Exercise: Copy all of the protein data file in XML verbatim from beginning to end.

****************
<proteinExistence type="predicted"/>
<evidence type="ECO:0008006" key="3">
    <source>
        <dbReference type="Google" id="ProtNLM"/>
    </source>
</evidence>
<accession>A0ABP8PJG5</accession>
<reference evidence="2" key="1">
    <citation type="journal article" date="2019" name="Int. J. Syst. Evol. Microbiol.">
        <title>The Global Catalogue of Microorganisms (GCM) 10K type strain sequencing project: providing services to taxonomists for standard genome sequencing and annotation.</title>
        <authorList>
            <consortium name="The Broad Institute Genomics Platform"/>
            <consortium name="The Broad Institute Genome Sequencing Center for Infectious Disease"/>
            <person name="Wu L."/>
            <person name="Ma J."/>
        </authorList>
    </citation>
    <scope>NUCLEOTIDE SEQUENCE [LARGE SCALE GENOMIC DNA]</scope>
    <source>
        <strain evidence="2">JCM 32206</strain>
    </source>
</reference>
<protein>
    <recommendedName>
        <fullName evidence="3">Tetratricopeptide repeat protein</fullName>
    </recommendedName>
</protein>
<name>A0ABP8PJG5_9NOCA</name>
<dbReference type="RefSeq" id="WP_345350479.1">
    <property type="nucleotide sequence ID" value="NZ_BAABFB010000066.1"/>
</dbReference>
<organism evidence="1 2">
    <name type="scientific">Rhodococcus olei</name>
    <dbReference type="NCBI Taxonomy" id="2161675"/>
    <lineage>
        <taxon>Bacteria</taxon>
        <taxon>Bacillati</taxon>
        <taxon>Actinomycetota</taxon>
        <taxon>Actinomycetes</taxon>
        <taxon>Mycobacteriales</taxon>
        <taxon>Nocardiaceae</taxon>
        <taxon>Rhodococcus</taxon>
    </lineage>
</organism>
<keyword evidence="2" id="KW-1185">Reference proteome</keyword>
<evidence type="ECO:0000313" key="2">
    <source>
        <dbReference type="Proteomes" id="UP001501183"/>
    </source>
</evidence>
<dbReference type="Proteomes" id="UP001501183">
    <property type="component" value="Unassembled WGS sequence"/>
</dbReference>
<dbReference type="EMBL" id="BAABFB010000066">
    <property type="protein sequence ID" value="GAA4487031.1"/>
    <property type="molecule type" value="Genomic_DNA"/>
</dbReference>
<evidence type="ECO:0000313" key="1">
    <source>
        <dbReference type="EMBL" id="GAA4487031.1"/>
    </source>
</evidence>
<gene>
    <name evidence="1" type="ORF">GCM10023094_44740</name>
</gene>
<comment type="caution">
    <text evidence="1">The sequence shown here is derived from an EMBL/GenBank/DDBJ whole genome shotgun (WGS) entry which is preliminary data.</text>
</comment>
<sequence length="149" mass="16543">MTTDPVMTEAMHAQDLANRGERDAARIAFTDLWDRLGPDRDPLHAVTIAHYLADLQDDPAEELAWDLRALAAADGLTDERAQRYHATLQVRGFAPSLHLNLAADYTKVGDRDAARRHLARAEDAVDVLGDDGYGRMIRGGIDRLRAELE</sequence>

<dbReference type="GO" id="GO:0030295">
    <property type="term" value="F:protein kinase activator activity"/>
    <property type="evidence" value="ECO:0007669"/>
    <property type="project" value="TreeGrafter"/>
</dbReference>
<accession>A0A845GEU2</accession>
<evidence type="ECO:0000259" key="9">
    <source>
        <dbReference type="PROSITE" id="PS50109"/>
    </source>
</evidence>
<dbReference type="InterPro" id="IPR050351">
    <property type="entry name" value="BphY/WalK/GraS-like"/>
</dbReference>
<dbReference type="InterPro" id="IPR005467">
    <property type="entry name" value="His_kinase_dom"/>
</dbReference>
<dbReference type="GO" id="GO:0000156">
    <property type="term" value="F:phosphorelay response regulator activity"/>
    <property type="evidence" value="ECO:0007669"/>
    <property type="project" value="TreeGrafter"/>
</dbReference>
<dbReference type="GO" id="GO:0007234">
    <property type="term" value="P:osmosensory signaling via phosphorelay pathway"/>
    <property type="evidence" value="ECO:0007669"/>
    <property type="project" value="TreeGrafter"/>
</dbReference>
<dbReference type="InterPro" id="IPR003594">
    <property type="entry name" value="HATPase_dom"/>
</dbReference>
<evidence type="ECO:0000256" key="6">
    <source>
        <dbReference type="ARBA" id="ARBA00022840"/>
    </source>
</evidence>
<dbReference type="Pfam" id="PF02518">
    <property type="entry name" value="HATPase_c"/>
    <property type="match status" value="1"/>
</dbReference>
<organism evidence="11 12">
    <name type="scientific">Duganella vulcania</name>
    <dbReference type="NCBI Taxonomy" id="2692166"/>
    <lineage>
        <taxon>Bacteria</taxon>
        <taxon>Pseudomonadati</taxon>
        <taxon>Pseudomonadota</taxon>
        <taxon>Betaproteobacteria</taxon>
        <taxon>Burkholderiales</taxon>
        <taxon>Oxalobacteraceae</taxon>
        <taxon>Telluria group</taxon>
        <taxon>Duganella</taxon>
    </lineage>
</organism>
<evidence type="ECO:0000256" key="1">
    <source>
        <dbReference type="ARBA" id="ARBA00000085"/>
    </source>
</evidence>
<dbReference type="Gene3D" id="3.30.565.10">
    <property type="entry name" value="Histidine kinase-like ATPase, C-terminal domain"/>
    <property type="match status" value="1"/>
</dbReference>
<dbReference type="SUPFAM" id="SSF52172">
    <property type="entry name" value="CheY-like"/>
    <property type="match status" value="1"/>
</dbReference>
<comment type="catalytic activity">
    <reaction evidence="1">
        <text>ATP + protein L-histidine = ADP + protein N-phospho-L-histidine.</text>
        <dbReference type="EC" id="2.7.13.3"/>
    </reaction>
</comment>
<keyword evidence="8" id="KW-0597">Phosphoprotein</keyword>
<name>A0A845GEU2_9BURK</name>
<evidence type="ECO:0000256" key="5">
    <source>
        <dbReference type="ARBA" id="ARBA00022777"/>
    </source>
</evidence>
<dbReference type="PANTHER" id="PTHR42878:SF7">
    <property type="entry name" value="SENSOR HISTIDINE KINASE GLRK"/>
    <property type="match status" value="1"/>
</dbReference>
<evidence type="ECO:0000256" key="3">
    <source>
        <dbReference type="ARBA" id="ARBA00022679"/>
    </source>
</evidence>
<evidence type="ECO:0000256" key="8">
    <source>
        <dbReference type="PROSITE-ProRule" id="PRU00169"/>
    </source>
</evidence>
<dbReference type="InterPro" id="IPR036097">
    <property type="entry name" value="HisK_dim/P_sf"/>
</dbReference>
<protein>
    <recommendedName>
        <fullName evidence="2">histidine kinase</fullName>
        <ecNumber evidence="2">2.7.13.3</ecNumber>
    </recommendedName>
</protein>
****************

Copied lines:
<proteinExistence type="predicted"/>
<evidence type="ECO:0008006" key="3">
    <source>
        <dbReference type="Google" id="ProtNLM"/>
    </source>
</evidence>
<accession>A0ABP8PJG5</accession>
<reference evidence="2" key="1">
    <citation type="journal article" date="2019" name="Int. J. Syst. Evol. Microbiol.">
        <title>The Global Catalogue of Microorganisms (GCM) 10K type strain sequencing project: providing services to taxonomists for standard genome sequencing and annotation.</title>
        <authorList>
            <consortium name="The Broad Institute Genomics Platform"/>
            <consortium name="The Broad Institute Genome Sequencing Center for Infectious Disease"/>
            <person name="Wu L."/>
            <person name="Ma J."/>
        </authorList>
    </citation>
    <scope>NUCLEOTIDE SEQUENCE [LARGE SCALE GENOMIC DNA]</scope>
    <source>
        <strain evidence="2">JCM 32206</strain>
    </source>
</reference>
<protein>
    <recommendedName>
        <fullName evidence="3">Tetratricopeptide repeat protein</fullName>
    </recommendedName>
</protein>
<name>A0ABP8PJG5_9NOCA</name>
<dbReference type="RefSeq" id="WP_345350479.1">
    <property type="nucleotide sequence ID" value="NZ_BAABFB010000066.1"/>
</dbReference>
<organism evidence="1 2">
    <name type="scientific">Rhodococcus olei</name>
    <dbReference type="NCBI Taxonomy" id="2161675"/>
    <lineage>
        <taxon>Bacteria</taxon>
        <taxon>Bacillati</taxon>
        <taxon>Actinomycetota</taxon>
        <taxon>Actinomycetes</taxon>
        <taxon>Mycobacteriales</taxon>
        <taxon>Nocardiaceae</taxon>
        <taxon>Rhodococcus</taxon>
    </lineage>
</organism>
<keyword evidence="2" id="KW-1185">Reference proteome</keyword>
<evidence type="ECO:0000313" key="2">
    <source>
        <dbReference type="Proteomes" id="UP001501183"/>
    </source>
</evidence>
<dbReference type="Proteomes" id="UP001501183">
    <property type="component" value="Unassembled WGS sequence"/>
</dbReference>
<dbReference type="EMBL" id="BAABFB010000066">
    <property type="protein sequence ID" value="GAA4487031.1"/>
    <property type="molecule type" value="Genomic_DNA"/>
</dbReference>
<evidence type="ECO:0000313" key="1">
    <source>
        <dbReference type="EMBL" id="GAA4487031.1"/>
    </source>
</evidence>
<gene>
    <name evidence="1" type="ORF">GCM10023094_44740</name>
</gene>
<comment type="caution">
    <text evidence="1">The sequence shown here is derived from an EMBL/GenBank/DDBJ whole genome shotgun (WGS) entry which is preliminary data.</text>
</comment>
<sequence length="149" mass="16543">MTTDPVMTEAMHAQDLANRGERDAARIAFTDLWDRLGPDRDPLHAVTIAHYLADLQDDPAEELAWDLRALAAADGLTDERAQRYHATLQVRGFAPSLHLNLAADYTKVGDRDAARRHLARAEDAVDVLGDDGYGRMIRGGIDRLRAELE</sequence>

<dbReference type="GO" id="GO:0030295">
    <property type="term" value="F:protein kinase activator activity"/>
    <property type="evidence" value="ECO:0007669"/>
    <property type="project" value="TreeGrafter"/>
</dbReference>
<accession>A0A845GEU2</accession>
<evidence type="ECO:0000259" key="9">
    <source>
        <dbReference type="PROSITE" id="PS50109"/>
    </source>
</evidence>
<dbReference type="InterPro" id="IPR050351">
    <property type="entry name" value="BphY/WalK/GraS-like"/>
</dbReference>
<dbReference type="InterPro" id="IPR005467">
    <property type="entry name" value="His_kinase_dom"/>
</dbReference>
<dbReference type="GO" id="GO:0000156">
    <property type="term" value="F:phosphorelay response regulator activity"/>
    <property type="evidence" value="ECO:0007669"/>
    <property type="project" value="TreeGrafter"/>
</dbReference>
<dbReference type="GO" id="GO:0007234">
    <property type="term" value="P:osmosensory signaling via phosphorelay pathway"/>
    <property type="evidence" value="ECO:0007669"/>
    <property type="project" value="TreeGrafter"/>
</dbReference>
<dbReference type="InterPro" id="IPR003594">
    <property type="entry name" value="HATPase_dom"/>
</dbReference>
<evidence type="ECO:0000256" key="6">
    <source>
        <dbReference type="ARBA" id="ARBA00022840"/>
    </source>
</evidence>
<dbReference type="Pfam" id="PF02518">
    <property type="entry name" value="HATPase_c"/>
    <property type="match status" value="1"/>
</dbReference>
<organism evidence="11 12">
    <name type="scientific">Duganella vulcania</name>
    <dbReference type="NCBI Taxonomy" id="2692166"/>
    <lineage>
        <taxon>Bacteria</taxon>
        <taxon>Pseudomonadati</taxon>
        <taxon>Pseudomonadota</taxon>
        <taxon>Betaproteobacteria</taxon>
        <taxon>Burkholderiales</taxon>
        <taxon>Oxalobacteraceae</taxon>
        <taxon>Telluria group</taxon>
        <taxon>Duganella</taxon>
    </lineage>
</organism>
<evidence type="ECO:0000256" key="1">
    <source>
        <dbReference type="ARBA" id="ARBA00000085"/>
    </source>
</evidence>
<dbReference type="Gene3D" id="3.30.565.10">
    <property type="entry name" value="Histidine kinase-like ATPase, C-terminal domain"/>
    <property type="match status" value="1"/>
</dbReference>
<dbReference type="SUPFAM" id="SSF52172">
    <property type="entry name" value="CheY-like"/>
    <property type="match status" value="1"/>
</dbReference>
<comment type="catalytic activity">
    <reaction evidence="1">
        <text>ATP + protein L-histidine = ADP + protein N-phospho-L-histidine.</text>
        <dbReference type="EC" id="2.7.13.3"/>
    </reaction>
</comment>
<keyword evidence="8" id="KW-0597">Phosphoprotein</keyword>
<name>A0A845GEU2_9BURK</name>
<evidence type="ECO:0000256" key="5">
    <source>
        <dbReference type="ARBA" id="ARBA00022777"/>
    </source>
</evidence>
<dbReference type="PANTHER" id="PTHR42878:SF7">
    <property type="entry name" value="SENSOR HISTIDINE KINASE GLRK"/>
    <property type="match status" value="1"/>
</dbReference>
<evidence type="ECO:0000256" key="3">
    <source>
        <dbReference type="ARBA" id="ARBA00022679"/>
    </source>
</evidence>
<evidence type="ECO:0000256" key="8">
    <source>
        <dbReference type="PROSITE-ProRule" id="PRU00169"/>
    </source>
</evidence>
<dbReference type="InterPro" id="IPR036097">
    <property type="entry name" value="HisK_dim/P_sf"/>
</dbReference>
<protein>
    <recommendedName>
        <fullName evidence="2">histidine kinase</fullName>
        <ecNumber evidence="2">2.7.13.3</ecNumber>
    </recommendedName>
</protein>